Frank Bruni’s Opinion Column in the NYT

 


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https://www.nytimes.com/FrankBruni
April 8, 2020

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Al Drago for The New York Times
Author Headshot
Opinion Columnist

I didn’t expect Donald Trump to turn eloquent overnight, nor is that necessary. Strong leadership doesn’t require it.

I didn’t expect him to stop complimenting himself. Bragging is as central to his existence as swimming is to a whale’s. It’s what propels him. It’s what sustains him. At this point it’s not merely reflexive. It’s autonomic.

I didn’t expect him to start telling the truth. I’m an optimist, not a fantasist.

But what I did expect, or at least hope for, was that this once-in-a-generation pandemic would tamp down his pettiness and meanness. How could it not? How cold he behold the scale of the suffering and the dimensions of the challenge before him and not realize that he finally had to be bigger and dig deeper?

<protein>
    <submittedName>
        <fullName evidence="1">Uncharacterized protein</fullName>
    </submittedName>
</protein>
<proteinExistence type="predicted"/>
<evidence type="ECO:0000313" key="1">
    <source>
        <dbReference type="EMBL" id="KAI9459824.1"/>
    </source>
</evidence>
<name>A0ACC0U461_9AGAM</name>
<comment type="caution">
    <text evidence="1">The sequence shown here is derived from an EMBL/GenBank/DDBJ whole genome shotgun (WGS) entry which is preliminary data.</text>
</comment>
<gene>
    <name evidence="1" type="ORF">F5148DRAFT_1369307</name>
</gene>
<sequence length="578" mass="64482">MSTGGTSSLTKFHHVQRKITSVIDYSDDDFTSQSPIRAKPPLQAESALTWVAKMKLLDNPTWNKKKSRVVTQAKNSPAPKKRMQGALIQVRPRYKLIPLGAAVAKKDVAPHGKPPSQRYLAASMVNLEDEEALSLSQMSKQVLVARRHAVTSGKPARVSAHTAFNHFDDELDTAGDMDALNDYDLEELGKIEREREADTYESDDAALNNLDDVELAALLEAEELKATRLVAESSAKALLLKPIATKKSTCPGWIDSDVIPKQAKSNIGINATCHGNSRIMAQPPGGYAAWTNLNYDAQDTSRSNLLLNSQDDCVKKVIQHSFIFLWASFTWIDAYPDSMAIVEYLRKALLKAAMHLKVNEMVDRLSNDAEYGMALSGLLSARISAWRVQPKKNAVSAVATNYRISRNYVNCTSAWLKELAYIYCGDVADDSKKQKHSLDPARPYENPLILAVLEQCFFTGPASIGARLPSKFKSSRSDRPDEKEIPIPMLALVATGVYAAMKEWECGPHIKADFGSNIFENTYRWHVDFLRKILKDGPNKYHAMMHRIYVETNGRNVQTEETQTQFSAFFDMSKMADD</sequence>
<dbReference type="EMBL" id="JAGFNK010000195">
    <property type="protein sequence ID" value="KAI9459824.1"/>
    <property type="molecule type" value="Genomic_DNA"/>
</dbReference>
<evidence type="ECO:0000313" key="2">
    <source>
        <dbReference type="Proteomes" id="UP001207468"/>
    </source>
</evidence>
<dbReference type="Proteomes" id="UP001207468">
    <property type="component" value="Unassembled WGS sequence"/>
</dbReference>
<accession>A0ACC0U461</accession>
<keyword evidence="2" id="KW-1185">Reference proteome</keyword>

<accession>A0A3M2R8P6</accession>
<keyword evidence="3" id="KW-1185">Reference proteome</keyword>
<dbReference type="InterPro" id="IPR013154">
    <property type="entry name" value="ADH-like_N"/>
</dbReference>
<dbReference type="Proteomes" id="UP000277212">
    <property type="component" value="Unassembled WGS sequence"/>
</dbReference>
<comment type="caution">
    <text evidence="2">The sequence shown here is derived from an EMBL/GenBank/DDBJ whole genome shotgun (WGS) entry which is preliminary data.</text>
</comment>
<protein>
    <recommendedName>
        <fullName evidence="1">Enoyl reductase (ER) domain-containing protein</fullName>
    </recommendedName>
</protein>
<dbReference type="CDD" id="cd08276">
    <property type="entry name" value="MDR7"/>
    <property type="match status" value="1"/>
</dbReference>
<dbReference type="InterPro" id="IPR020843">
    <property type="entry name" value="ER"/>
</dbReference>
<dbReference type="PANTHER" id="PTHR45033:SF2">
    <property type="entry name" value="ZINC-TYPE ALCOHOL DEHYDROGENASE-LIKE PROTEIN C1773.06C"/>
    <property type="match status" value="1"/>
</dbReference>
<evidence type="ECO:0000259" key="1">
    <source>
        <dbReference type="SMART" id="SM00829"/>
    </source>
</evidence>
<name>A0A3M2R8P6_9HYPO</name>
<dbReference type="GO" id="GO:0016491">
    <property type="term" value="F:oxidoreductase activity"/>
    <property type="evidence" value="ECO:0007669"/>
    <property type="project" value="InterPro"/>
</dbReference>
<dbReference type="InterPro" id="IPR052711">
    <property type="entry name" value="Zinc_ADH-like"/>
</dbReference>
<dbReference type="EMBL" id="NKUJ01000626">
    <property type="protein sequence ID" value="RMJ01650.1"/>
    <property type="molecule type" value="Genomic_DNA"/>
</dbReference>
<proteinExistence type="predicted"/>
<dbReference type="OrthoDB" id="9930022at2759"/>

There is no such bigness in Trump, no such digging. There is just the usual martyr complex, the familiar tirades and the same old passing of the buck. I’m forced to conclude that he’s not just a man ill equipped for this moment. He’s a man whose soul went missing.

I said as much in a column published a few days ago, and I winced when I wrote it and cringed when I sent it to my editor, because I don’t want to feel this cynical about an American president, certainly not now. I want to be pleasantly surprised. I want to be forced to reassess all prior misgivings and to apologize for selling him short, because that would mean that he was ably and nobly guiding us through this nightmare. Get something this important right and you’re forgiven all wrongs.

But as I explained in the column, which assesses Trump’s behavior over the past month, he isn’t finding the grace in crisis that other presidents did. He doesn’t even seem to be trying. I can’t fathom that. And I definitely can’t swallow it.

Laments like mine won’t change him. His rot is too fundamental for that. But they do, I think, serve a purpose: They nudge us past any lingering illusions that the direst of circumstances will transform the false prophet into a benevolent god.

No, this prophet just demands an even greater magnitude of worship. And he grows all the more furious when he doesn’t get it.

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